Wired ran a piece a few weeks ago with the title of this post. An alternative title might be “How to get yourself arrested and prosecuted“.
While Wired’s heart was in the right place, they probably should have consulted an attorney before they published the article.
The basic premise of the article is that you should copy all of your personal stuff off your work computer and then wipe your work computer.
The problem is that your work computer is not your property and wiping it could be considered destroying company property and you could be prosecuted under any of a number of laws. You could be liable for all of the costs to reconstruct the data that was stored on your computer.
That being said, lets look at what they suggested:
- Before wiping out your computer entirely, make sure to back up anything important. PDFs, photos, your resume, anything dear to your heart. Do it with a flash drive or USB disk.
The problem is that this is about protecting YOUR stuff and not your employer’s stuff. And, if you do this without your employer’s permission you could be ACCUSED of stealing company information – even if you didn’t. Remember, being charged with a crime is different than being convicted, other than both will cost you a lot of money, damage your reputation and distract your attention from a new job.
2, Check USB slots for cables, flash drives, etc.
That is probably OK as long as you only take stuff which is yours, personally.
3. Shut down your Voicemail. Record a new greeting telling people that you left the company and who to bug. Delete all the messages in your voicemail inbox.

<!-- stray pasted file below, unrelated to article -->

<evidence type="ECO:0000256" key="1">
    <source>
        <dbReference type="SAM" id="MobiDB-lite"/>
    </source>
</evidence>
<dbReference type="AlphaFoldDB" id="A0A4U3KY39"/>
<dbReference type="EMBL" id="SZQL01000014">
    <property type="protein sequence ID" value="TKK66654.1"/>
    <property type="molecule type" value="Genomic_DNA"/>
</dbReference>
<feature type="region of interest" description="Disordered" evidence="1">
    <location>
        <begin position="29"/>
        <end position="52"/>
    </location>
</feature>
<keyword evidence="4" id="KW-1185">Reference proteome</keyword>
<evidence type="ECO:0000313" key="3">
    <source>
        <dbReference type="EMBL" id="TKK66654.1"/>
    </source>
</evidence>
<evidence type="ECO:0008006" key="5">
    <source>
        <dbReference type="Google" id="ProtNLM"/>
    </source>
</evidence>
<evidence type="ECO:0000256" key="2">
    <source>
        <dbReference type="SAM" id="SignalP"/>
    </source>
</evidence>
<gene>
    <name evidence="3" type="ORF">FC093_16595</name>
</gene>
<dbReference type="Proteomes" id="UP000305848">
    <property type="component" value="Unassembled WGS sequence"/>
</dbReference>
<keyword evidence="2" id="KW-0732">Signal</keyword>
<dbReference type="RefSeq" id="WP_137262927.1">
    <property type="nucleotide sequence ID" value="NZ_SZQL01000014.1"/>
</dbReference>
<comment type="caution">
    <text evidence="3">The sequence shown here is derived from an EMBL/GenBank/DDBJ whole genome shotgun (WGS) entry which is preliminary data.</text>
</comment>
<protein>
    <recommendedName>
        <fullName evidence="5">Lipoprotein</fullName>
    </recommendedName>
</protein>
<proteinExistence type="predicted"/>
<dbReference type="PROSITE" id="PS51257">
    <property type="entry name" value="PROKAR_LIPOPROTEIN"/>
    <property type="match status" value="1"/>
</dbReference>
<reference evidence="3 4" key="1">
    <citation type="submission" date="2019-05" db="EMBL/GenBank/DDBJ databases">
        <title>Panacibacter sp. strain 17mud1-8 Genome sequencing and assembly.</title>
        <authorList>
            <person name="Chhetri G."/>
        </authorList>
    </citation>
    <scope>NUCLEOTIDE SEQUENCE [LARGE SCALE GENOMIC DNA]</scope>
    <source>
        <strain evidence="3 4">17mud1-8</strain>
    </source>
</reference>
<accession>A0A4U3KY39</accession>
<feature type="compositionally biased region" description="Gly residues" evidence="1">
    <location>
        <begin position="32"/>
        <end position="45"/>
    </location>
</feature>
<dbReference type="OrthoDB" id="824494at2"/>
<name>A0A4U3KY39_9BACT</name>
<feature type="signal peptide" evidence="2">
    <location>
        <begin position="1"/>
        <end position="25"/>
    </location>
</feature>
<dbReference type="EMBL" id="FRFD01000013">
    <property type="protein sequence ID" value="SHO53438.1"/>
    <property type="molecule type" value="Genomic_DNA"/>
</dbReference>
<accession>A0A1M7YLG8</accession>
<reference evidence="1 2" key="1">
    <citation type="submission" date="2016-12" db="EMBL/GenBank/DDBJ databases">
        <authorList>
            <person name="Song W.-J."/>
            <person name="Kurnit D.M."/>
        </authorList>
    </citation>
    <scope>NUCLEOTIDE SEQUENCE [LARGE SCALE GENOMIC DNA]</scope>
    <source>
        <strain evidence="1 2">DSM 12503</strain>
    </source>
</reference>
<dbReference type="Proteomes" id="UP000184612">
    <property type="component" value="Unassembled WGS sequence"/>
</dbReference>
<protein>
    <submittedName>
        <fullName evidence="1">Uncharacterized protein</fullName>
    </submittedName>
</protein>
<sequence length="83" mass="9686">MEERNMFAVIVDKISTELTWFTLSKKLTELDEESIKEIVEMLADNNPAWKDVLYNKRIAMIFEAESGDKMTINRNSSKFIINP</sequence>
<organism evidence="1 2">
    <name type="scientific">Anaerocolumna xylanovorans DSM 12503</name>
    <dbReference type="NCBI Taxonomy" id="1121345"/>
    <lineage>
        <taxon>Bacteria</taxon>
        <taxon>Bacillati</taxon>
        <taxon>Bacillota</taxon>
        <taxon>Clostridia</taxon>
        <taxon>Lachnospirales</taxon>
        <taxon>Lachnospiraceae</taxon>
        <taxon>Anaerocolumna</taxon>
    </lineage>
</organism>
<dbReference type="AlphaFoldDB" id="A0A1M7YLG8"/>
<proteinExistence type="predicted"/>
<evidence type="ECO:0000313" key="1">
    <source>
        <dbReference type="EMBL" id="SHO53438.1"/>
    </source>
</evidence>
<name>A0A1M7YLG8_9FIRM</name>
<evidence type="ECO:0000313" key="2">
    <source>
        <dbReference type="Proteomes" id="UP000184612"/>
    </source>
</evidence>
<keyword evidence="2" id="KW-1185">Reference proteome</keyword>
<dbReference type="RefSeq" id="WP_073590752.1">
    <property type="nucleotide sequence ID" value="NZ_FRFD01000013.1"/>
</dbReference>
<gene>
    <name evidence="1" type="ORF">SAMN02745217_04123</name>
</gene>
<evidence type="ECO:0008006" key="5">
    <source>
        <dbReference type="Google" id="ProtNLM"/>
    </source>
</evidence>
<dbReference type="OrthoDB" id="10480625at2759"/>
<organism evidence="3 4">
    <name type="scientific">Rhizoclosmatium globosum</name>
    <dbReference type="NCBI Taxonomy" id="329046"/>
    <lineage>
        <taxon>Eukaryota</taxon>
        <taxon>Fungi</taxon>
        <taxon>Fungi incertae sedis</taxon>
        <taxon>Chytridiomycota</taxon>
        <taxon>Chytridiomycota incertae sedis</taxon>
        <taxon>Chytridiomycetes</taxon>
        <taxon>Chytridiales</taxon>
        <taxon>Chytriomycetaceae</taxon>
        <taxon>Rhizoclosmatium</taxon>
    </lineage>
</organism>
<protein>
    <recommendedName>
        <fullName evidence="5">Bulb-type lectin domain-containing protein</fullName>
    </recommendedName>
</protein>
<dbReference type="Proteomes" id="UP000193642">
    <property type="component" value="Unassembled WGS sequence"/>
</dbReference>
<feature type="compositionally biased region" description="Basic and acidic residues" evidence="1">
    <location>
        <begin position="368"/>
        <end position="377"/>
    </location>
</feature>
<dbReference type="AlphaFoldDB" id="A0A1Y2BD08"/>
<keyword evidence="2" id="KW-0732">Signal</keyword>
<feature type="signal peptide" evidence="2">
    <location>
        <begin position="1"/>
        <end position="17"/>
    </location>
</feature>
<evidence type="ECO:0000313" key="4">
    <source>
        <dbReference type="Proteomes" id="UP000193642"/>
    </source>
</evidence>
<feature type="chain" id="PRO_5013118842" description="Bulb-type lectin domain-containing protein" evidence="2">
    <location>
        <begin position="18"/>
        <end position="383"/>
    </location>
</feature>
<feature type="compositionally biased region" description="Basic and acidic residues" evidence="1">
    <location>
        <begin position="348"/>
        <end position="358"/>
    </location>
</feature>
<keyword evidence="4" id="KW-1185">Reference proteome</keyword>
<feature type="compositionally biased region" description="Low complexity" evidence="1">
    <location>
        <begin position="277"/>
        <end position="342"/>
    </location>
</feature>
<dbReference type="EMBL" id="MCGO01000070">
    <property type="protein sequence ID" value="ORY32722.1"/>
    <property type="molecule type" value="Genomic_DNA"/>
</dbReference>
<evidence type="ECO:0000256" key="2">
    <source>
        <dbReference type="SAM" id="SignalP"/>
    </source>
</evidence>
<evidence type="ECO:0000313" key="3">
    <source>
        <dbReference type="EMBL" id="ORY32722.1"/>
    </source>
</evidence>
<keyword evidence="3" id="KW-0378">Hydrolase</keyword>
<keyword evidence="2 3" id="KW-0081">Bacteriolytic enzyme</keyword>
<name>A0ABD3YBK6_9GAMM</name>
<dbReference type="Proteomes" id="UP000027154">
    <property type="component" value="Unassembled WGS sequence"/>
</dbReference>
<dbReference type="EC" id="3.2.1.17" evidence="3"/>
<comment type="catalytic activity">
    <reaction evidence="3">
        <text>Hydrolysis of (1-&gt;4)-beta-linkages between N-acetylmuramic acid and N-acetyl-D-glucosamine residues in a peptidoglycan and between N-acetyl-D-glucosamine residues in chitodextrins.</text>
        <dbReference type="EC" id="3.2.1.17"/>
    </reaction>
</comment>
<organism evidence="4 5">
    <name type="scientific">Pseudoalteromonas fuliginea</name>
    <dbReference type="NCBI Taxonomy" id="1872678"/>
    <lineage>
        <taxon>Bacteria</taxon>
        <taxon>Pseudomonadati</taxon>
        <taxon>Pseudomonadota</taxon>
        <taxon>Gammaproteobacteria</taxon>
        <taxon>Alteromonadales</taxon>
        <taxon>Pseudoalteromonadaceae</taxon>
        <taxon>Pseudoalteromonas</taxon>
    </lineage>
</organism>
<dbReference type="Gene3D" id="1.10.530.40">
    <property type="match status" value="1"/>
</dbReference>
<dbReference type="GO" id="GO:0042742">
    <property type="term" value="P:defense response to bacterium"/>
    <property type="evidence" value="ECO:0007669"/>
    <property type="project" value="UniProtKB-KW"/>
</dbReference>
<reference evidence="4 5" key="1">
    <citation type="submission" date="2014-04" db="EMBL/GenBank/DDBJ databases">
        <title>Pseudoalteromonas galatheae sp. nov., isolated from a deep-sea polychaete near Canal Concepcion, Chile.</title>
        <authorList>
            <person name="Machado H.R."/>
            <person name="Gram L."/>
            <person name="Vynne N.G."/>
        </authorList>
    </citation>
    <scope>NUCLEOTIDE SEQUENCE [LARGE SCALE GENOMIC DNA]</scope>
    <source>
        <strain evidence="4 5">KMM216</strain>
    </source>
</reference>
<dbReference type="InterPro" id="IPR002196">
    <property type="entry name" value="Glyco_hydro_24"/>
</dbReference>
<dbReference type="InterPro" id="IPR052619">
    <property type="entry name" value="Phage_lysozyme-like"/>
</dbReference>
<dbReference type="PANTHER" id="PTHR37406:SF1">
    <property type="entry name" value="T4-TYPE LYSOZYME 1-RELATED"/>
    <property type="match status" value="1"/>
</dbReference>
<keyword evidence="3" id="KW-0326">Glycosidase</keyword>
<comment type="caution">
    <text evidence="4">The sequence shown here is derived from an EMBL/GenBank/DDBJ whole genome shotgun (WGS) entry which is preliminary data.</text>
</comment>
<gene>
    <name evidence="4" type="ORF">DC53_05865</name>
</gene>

Don’t do this unless your employer approves. Those voice mails are not your property – they belong to the company. Ask your employer what they want you to do regarding your voice mails. More than likely they will want you to preserve them until they have a chance to go through them. They may or may not want to make your departure public right now, so they may not want you to change your greeting. In any case, it is their choice, not yours.
4. Shut down your email. Delete all your emails. In Wired’s defense, at least here they say make sure it is within your company’s policies to do so.
I doubt your company is going to want to you to delete ANY emails. They are going to want to back everything up first, then probably they are going to want to go through them.
5. Wipe your computer. Wipe the puppy clean, they say.
I say that doing this could subject you to a felony.
6. Wipe your phone. Here they are partially right. If the phone is your property, the company cannot tell you what to do with it, but if it is yours, you are probably not going to want to wipe it.
If it is company property, you don’t have the right to destroy the data on it. Again, potential felony charges, depending on how much it costs the company to reconstruct the data and if they consider it willful destruction of company property or sabotage.
7. Log out of any applications like Slack, Hipchat or your browser.
I think this one is safe. If it a company account, they will have the means to log back in.
Bottom line, if the device is owned by the company, coordinate with your manager, HR and/or IT. If in doubt, don’t do it. If you own the device you have a lot more latitude in terms of what you can do with it.
One simple way to do things, if your company allows it, is to store YOUR stuff on your own personal flash drive. Also don’t comingle work and personal email messages. Keep personal personal and work work. That way, you don’t store anything on the company computer and you don’t have to remove anything. Don’t log on to your personal email or social media accounts from your work computer. Remember, even if log out from social media or email accounts or delete your social media and email passwords, your company may have them anyway in a variety of different ways.
If in doubt, contact an attorney. Before you act.
Information for this post came from Wired.